Open Access This article is distributed under the terms of the Creative Commons Attribution 4.0 International License (http://creativecommons.org/licenses/by/4.0/), which permits unrestricted use, distribution, and reproduction in any medium, provided you give appropriate credit to the original author(s) and the source, provide a link to the Creative Commons license, and indicate if changes were made. The Creative Commons Public Domain Dedication waiver (http://creativecommons.org/publicdomain/zero/1.0/) applies to the data made available in this article, unless otherwise stated.

Authors’ Affiliations

(1)
Université Paris-Sud, Center of Research on Immunology of Viral and Autoimmune diseases (IMVA), INSERM U1184
(2)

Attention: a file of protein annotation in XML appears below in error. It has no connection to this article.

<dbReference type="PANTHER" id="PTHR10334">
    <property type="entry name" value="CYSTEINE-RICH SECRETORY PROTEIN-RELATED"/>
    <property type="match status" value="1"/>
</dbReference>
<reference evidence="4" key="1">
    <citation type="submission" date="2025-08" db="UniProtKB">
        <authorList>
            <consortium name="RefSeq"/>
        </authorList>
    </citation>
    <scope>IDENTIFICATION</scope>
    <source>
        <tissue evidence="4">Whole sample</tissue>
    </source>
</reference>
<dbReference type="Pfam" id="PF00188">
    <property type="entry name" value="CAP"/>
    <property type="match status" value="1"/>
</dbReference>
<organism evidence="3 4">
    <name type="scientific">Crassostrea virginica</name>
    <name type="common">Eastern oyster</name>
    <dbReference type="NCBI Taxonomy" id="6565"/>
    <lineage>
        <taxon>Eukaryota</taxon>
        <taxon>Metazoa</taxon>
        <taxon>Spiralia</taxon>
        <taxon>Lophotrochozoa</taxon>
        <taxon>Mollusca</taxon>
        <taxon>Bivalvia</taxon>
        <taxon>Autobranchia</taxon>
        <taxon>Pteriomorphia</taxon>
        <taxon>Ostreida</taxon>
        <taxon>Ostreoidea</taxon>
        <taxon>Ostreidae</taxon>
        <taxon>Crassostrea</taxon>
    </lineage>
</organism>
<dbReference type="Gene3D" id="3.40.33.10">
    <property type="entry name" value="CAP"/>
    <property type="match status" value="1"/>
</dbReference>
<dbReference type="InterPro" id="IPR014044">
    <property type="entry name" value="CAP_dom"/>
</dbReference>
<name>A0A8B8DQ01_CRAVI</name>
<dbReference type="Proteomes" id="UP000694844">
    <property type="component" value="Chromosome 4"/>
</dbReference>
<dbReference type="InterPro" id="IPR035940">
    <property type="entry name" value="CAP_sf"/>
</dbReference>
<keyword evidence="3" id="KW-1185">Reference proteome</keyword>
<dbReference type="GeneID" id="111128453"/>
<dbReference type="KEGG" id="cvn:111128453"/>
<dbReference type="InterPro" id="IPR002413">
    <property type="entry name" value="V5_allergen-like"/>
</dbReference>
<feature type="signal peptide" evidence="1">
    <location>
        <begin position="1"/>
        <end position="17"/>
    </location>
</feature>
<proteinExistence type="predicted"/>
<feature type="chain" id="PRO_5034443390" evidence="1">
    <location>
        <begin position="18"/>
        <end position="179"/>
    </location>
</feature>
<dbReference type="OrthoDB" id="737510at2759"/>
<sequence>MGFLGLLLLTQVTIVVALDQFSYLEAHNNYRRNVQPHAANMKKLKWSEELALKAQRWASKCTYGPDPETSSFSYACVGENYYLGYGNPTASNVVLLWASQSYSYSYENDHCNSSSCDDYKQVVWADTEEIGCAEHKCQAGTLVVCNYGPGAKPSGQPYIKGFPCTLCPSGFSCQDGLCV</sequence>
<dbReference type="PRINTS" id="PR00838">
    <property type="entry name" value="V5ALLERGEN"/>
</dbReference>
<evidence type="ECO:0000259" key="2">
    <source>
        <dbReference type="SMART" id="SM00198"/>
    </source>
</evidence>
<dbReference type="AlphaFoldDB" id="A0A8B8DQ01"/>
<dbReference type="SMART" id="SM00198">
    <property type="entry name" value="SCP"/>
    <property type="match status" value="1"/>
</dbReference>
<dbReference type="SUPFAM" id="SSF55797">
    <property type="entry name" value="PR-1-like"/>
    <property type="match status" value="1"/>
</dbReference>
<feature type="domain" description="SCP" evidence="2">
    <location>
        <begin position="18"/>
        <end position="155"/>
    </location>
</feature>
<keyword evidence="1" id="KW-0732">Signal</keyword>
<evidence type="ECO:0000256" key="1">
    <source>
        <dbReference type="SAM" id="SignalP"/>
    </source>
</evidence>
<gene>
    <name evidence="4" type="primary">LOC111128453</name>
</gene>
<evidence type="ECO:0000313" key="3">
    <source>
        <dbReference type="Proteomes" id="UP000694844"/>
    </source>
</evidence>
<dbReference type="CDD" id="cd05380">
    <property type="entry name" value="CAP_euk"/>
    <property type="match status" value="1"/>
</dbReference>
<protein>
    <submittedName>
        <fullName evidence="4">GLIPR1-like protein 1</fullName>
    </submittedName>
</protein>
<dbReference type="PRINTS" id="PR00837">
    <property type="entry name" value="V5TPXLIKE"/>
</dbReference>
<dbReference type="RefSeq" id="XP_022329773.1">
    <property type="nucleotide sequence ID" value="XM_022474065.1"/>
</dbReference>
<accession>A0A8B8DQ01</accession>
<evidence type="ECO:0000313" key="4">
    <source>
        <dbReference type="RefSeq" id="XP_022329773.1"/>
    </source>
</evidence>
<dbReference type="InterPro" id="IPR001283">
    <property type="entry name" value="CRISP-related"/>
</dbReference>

Université Paris-Sud, Assistance Publique-Hôpitaux de Paris (AP-HP), Service de Rhumatologie, Hôpitaux Universitaires Paris-Sud, Hôpital Bicêtre
(3)
Université Paris-Sud, Assistance Publique-Hôpitaux de Paris (AP-HP), Service d’anatomopathologie, Hôpitaux Universitaires Paris-Sud
(4)
Université Paris-Sud, Assistance Publique-Hôpitaux de Paris (AP-HP), Laboratoire d’immunologie, Hôpitaux Universitaires Paris-Sud
(5)
Université Paris Descartes, AP-HP, Hôtel-Dieu Hospital, Centre de Recherche Épidémiologie et Statistique Sorbonne Paris Cité (CRESS-UMR1153)
(6)
Institut de Cancérologie Gustave Roussy Cancer Campus (GRCC), INSERM U1015, GRCC